I’m glad we decided to purchase Photoshop. I’ve been playing with it and sometimes I even get a little serious, spending some time learning how to use a tool I’m unfamiliar with. This wasn’t one of those times, though being able to select a small part of one photo and layering onto another requires a bit of patience and a reasonably steady hand. The latter I find difficult at times, as I have inherited essential (or familial) tremors from my mother, and there are times when I have a great deal of difficulty pointing and clicking in the right place. When I was back at Rocketdyne (2015 – 2017) there were times when I couldn’t easily log onto my computer in the morning because me hands were shaking so bad. At any rate, this here should be clear to anyone who knows a little Russian history and something about hand tools.

If you’ve seen one Russian, you’ve seen ’em all

PS – I’m not posting this for any reason other than I created it, it’s been shared on FB and Twitter, and I just want to have it somewhere that doesn’t disappear essentially forever. There’s nothing special about it, other than that it marks another bit of practice I had using Photoshop.


Was Binky a Unicorn?

Being the unabashed patriot that I am, I refuse to take anything about our country so seriously as to not be capable of mocking it, especially when it’s so richly deserved. I’ve been holding on to this specific cartoon of his for at least 25 years, as it (somewhat) mirrors my attitude toward reciting the pledge. As a member of one of my local Rotary Clubs for over four years, I recited the pledge quite frequently, at the beginning of each weekly meeting. My Democratic Club recites the pledge at the beginning of every monthly meeting. I no longer speak those words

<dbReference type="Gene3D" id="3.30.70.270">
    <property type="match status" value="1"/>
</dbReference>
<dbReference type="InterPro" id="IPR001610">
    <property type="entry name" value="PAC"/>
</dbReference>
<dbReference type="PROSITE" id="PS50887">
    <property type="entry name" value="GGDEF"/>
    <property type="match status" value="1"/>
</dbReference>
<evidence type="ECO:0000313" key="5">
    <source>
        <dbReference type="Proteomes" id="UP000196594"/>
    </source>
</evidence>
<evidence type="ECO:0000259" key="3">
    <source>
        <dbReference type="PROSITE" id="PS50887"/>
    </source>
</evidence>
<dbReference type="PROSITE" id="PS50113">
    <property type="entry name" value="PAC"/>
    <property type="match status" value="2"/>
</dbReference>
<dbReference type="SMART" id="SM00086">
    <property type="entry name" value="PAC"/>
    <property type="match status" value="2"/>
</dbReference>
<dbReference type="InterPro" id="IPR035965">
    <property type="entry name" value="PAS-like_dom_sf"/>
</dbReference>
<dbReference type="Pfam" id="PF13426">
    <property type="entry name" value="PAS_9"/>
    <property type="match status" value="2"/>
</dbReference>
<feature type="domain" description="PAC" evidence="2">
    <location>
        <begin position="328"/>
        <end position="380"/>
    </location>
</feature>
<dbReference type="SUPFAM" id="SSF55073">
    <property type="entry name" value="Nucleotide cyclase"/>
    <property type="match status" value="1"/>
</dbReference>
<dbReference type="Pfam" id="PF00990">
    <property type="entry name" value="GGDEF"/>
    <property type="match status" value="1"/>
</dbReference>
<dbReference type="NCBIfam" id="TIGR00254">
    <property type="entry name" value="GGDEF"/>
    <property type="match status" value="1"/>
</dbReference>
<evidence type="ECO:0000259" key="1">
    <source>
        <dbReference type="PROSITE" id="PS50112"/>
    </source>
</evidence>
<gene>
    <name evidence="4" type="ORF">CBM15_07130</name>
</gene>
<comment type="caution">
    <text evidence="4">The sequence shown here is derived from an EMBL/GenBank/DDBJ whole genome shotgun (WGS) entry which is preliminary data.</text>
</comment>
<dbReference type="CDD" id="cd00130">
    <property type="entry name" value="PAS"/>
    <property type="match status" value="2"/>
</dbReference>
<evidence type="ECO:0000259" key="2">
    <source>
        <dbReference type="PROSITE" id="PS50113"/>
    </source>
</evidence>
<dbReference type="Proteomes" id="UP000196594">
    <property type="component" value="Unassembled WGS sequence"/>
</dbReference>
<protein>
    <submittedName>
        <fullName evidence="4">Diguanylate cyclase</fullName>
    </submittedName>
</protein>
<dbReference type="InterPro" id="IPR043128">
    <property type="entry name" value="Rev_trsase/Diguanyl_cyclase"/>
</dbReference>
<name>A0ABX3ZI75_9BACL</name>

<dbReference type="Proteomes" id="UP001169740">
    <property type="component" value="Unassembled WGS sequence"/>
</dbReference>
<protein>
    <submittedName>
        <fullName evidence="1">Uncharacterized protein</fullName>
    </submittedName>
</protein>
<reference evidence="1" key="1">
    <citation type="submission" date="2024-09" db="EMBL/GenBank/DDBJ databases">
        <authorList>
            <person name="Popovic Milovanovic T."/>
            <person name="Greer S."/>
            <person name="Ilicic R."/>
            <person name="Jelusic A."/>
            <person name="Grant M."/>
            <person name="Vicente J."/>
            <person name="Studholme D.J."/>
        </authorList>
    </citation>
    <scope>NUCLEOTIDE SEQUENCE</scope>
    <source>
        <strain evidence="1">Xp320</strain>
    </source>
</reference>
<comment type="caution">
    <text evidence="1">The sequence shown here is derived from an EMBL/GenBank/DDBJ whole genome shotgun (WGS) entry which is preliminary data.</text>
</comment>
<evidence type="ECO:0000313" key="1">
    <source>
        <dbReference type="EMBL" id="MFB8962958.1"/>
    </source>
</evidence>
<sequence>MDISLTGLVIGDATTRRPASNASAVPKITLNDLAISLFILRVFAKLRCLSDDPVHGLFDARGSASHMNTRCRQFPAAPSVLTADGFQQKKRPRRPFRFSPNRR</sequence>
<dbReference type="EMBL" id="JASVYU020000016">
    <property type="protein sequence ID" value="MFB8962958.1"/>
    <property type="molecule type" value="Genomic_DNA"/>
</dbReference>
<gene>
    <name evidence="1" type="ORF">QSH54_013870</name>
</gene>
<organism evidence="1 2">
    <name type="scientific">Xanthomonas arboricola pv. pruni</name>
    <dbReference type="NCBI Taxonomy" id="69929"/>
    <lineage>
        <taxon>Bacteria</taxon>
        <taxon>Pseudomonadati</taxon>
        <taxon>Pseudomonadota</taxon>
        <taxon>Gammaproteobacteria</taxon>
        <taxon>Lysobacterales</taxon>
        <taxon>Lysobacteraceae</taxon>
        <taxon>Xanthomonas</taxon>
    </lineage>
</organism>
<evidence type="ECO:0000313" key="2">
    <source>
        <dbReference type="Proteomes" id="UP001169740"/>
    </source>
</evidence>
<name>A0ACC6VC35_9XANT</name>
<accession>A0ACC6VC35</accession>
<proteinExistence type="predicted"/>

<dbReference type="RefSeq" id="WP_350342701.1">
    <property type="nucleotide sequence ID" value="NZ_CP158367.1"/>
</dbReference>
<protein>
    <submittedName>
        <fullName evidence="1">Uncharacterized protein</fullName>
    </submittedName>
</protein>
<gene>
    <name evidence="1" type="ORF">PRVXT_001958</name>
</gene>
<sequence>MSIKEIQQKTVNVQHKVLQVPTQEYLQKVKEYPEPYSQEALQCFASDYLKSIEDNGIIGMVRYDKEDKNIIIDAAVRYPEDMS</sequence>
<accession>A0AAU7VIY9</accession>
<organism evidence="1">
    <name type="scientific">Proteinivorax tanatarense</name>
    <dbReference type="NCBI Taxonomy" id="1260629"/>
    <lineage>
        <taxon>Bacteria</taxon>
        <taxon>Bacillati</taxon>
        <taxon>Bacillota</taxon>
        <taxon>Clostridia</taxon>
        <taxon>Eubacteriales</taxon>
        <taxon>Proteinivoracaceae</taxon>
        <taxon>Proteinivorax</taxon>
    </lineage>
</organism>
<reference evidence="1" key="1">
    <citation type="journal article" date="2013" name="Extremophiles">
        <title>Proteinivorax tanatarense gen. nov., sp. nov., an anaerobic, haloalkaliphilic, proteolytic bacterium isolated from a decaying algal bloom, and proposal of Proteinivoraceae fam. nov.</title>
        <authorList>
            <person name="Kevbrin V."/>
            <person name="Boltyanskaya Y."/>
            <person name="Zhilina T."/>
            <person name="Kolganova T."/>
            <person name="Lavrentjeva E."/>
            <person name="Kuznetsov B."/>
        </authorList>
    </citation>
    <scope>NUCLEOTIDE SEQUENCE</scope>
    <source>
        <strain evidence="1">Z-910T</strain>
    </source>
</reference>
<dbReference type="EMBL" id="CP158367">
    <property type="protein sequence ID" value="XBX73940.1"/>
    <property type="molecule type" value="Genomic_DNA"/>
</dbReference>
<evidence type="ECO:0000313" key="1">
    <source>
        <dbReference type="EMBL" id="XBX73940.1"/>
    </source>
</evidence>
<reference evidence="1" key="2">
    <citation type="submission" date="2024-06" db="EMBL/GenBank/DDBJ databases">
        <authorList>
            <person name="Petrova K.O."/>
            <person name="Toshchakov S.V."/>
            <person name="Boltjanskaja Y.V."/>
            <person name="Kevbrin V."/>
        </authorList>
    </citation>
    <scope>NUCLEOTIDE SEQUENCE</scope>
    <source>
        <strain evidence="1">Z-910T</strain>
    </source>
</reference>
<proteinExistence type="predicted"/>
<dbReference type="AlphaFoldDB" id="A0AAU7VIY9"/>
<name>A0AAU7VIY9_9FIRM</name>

I am only willing to pledge my allegiance to the human race; not to a particular nationality that I happen to be a part of though, to be clear, if we are attacked I will do everything in my power to defend my friends, my family, and my fellow citizens. I consider myself a patriot, but not a jingoistic one and I prefer we move toward seeing—and dealing with—the world as if we are all fellow citizens of this one planet. The only home we currently have, and most likely the only one we’ll have for centuries to come.

The original I’ve been holding on to all these years

Note there is no date on the cartoon above. I was guessing it was sometime in the 90s that I cut this out and saved it (I just scanned it, after all these years.) I decided to search a little and see what else I could find, including a copy of the original in a Google image search. Imagine my surprise when I discovered this version, below. I found another one that looked slightly different, but it was severely cropped and difficult to figure out.

Iteration numero dos

OK – So I found another one, also dated, which is two years younger than the one above. Of the two above, I have no idea which one was published first, but I’m going to suspect it was the first one I put up there. This was around the time I had started working at Rockwell International’s Rocketdyne Division and I needed to keep myself grounded in what I consider to be reality, meaning I didn’t want to fall into the mental trap of supporting what my government does blindly. I’ve always questioned authority, but working at Rocketdyne was a whole new experience for me. Prior to that job, I had always worked in small—very small—business, most of them employing no more than four or five people.

This is how it looked when I found it—stretched out

Somewhere, and I have no idea where that somewhere might be, there is a cartoon where one of the characters begins the pledge saying “I play the legions.” I remember this very clearly, but I don’t for the life of me remember where I encountered it. Having posted this, perhaps I will conduct a thorough search to see if I can find it. I’m not holding out much hope, but one never knows.